- freely available
Int. J. Mol. Sci. 2013, 14(5), 8818-8831; doi:10.3390/ijms14058818
Published: 24 April 2013
Abstract: Acetylcholine (ACh) is the principal vestibular efferent neurotransmitter among mammalians. Pharmacologic studies prove that ACh activates a small conductance Ca2+-activated K+ channels (KCa) current (SK2), mediated by α9-containing nicotinic ACh receptor (α9nAChR) in mammalian type II vestibular hair cells (VHCs II). However, our studies demonstrate that the m2 muscarinic ACh receptor (m2mAChR) mediates a big conductance KCa current (BK) in VHCs II. To better elucidate the correlation between these two distinct channels in VHCs II of guinea pig, this study was designed to verify whether these two channels and their corresponding AChR subtypes co-exist in the same VHCs II by whole-cell patch clamp recordings. We found that m2mAChR sensitive BK currents were activated in VHCs II isolated by collagenase IA, while α9nAChR sensitive SK2 currents were activated in VHCs II isolated by trypsin. Interestingly, after exposing the patched cells isolated by trypsin to collagenase IA for 3 min, the α9nAChR sensitive SK2 current was abolished, while m2mAChR-sensitive BK current was activated. Therefore, our findings provide evidence that the two distinct channels and their corresponding AChR subtypes may co-exist in the same VHCs II, and the alternative presence of these two ACh receptors-sensitive currents depended on isolating preparation with different enzymes.
Hair cells in a higher vertebrate’s vestibule are generally divided into two categories: the flask shaped type I vestibular hair cells (VHCs I) and the cylindrical shaped type II vestibular hair cells (VHCs II) . VHCs II are innervated by a number of button-shaped efferent nerve endings, which are cholinergic efferent fibers demonstrated by investigation of ACh-esterase activities in rat  and studies of choline acetyltransferase (ChAT) activities in rat [2,3], human  and mouse . All these results support that acetylcholine (ACh) is the principal inhibitory neurotransmitter mediating the efferent activities to the vestibule .
Cholinergic neurotransmission is mediated by two classes of ACh receptors (AChRs): ionotropic nicotinic AChRs (nAChRs), which are nonselective cation channels, and G-protein-coupled muscarinic AChRs (mAChRs), which act through second-messenger systems [7,8]. The differential expressions of α2–7, α9α10, β2–4nAChR subunits  and m1-m5mAChR subtypes  have been observed in the vestibular end organs of rat. Besides, m1, m2, m5mAChR subtypes have also been observed in human vestibular periphery by reverse transcription polymerase chain reaction (RT-PCR) studies [10,11]. Recently, immunohistochemical studies have further supported that m1-m5 mAChR subtypes were located in isolated VHCs II of pigeons , and RT-PCR has also provided strong evidence that m1-m5 mAChR subtypes were detected in isolated VHCs II of guinea pig .
Previous pharmacologic studies have proved that ACh activated a small conductance Ca2+-activated K+ (KCa) current (SK2) in mammalian VHCs II and outer hair cells (OHCs), which was mediated by the well-known α9nAChR and sensitive to apamin and strychnine [14–16]. However, our recent studies showed that ACh activated a big conductance KCa (BK) current in VHCs II of guinea pig, which was mediated by m2mAChR and sensitive to iberiotoxin (IBTX) and methoctramine [17–19], yet insensitive to strychnine and apamin. These two discrepant results implied that m2mAChR mediated BK currents and α9nAChR mediated SK2 currents did not appear at the same time, which also indicated that the two distinct channels mediated by m2mAChR and α9nAChR may exist in different VHCs II.
We found that collagenase IA was conventionally used to dissociate VHCs II in our studies [17–19], while most of the other researchers usually isolated mammalian VHCs II and OHCs by trypsin or collagenase IV [20,21]. So it was speculated that α9nAChR/SK2 complex might undergo proteolysis during the collagenase IA isolation process. Indeed, the enzymes could alter physiological responses of α9nAChR/SK2 complex. It has been reported that α9nAChR sensitive SK2 current was well preserved in frog saccular hair cells isolated by collagenase IV or trypsin, but this current in trypsinized cells could be totally abolished after brief exposure to protease VIII, protease XXIV or papain . Moreover, Armstrong et al. had also showed that the electrical properties of frog saccular hair cells could be distorted by papain dissociation resulting in the absence of SK2 channels and the emergence of non-inactivating BK channels [22,23]. These results indicated that BK channel and SK2 channel may co-exist in the same saccular hair cells of frog.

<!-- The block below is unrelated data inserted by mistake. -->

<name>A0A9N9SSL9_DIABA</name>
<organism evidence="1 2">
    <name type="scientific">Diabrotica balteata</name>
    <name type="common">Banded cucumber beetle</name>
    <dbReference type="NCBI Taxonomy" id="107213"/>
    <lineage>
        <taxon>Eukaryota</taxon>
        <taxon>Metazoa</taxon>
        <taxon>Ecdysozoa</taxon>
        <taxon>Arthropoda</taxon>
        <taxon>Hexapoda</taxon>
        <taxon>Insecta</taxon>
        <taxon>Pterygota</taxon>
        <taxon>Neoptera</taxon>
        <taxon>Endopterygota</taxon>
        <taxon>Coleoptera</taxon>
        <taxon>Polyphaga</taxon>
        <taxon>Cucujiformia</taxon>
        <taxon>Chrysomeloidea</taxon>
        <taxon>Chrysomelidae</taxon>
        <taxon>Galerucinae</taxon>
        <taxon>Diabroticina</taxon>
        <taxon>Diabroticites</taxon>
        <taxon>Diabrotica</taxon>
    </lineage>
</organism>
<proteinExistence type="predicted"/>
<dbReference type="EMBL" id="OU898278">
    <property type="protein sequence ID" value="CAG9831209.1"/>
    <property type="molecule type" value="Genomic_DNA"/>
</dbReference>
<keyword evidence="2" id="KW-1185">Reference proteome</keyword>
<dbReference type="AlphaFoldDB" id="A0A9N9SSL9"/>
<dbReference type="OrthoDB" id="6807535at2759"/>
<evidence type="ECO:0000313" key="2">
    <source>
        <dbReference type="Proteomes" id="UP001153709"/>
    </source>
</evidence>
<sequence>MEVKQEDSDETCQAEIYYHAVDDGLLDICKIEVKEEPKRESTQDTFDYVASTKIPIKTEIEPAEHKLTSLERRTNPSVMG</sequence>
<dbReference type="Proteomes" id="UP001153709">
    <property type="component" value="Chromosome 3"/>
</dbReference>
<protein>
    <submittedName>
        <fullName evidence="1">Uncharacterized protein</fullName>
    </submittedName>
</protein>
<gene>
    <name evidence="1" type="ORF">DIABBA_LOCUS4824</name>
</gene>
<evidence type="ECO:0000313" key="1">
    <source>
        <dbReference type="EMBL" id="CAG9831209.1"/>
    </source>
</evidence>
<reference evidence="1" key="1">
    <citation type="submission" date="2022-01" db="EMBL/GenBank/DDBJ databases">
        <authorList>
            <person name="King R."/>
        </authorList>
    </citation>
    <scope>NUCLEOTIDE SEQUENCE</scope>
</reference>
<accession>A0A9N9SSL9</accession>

Based on the above findings, we propose a hypothesis that m2mAChR and α9nAChR may co-exist in the same VHCs II and mediate distinct channels respectively, while these differential cholinergic responses depend on the isolating preparation with different enzymes.
Therefore, the aim of the present study was to explore the correlation between m2mAChR mediated BK currents and α9nAChR mediated SK2 currents in the same VHCs II of guinea pig. First, under the consistent experimental condition, we should demonstrate that these two cholinergic receptors α9nAChR and m2mAChR mediated two distinct channels in VHCs II of guinea pig isolated with trypsin or collagenase IA respectively. Then, we should further prove that α9nAChR and m2mAChR may co-exist in the same cell. Therefore, we designed a three-step experiment by whole cell patch-clamp recordings. Consequently we presented our results in three parts: (1) VHCs II isolated by collagenase IA routinely displayed the m2mAChR sensitive BK current; (2) VHCs II isolated by trypsin routinely displayed the α9nAChR sensitive SK2 current; (3) After brief exposing the patched cells isolated by trypsin to collagenase IA for 3 min, the α9nAChR sensitive SK2 current was abolished, while a non-inactivating BK current was activated by ACh. These findings provided evidences that the two distinct channels (BK and SK2) as well as the two ACh receptors (α9nAChR and m2mAChR) may co-exist in the same mammalian VHCs II, and the alternative presence of these two ACh receptors sensitive currents was dependent on the isolating preparation with different enzymes.